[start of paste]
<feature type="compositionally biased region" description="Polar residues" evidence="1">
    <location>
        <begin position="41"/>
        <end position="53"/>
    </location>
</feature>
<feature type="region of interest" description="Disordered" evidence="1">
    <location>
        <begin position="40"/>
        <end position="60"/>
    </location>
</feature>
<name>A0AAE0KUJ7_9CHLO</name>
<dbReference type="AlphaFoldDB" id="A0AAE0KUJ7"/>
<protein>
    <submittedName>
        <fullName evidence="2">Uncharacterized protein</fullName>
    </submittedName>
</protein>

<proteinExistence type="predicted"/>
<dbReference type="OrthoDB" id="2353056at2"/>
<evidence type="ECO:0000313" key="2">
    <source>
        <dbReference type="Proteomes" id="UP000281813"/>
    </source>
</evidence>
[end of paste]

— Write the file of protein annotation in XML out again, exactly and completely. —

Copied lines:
<feature type="compositionally biased region" description="Polar residues" evidence="1">
    <location>
        <begin position="41"/>
        <end position="53"/>
    </location>
</feature>
<feature type="region of interest" description="Disordered" evidence="1">
    <location>
        <begin position="40"/>
        <end position="60"/>
    </location>
</feature>
<name>A0AAE0KUJ7_9CHLO</name>
<dbReference type="AlphaFoldDB" id="A0AAE0KUJ7"/>
<protein>
    <submittedName>
        <fullName evidence="2">Uncharacterized protein</fullName>
    </submittedName>
</protein>

<proteinExistence type="predicted"/>
<dbReference type="OrthoDB" id="2353056at2"/>
<evidence type="ECO:0000313" key="2">
    <source>
        <dbReference type="Proteomes" id="UP000281813"/>
    </source>
</evidence>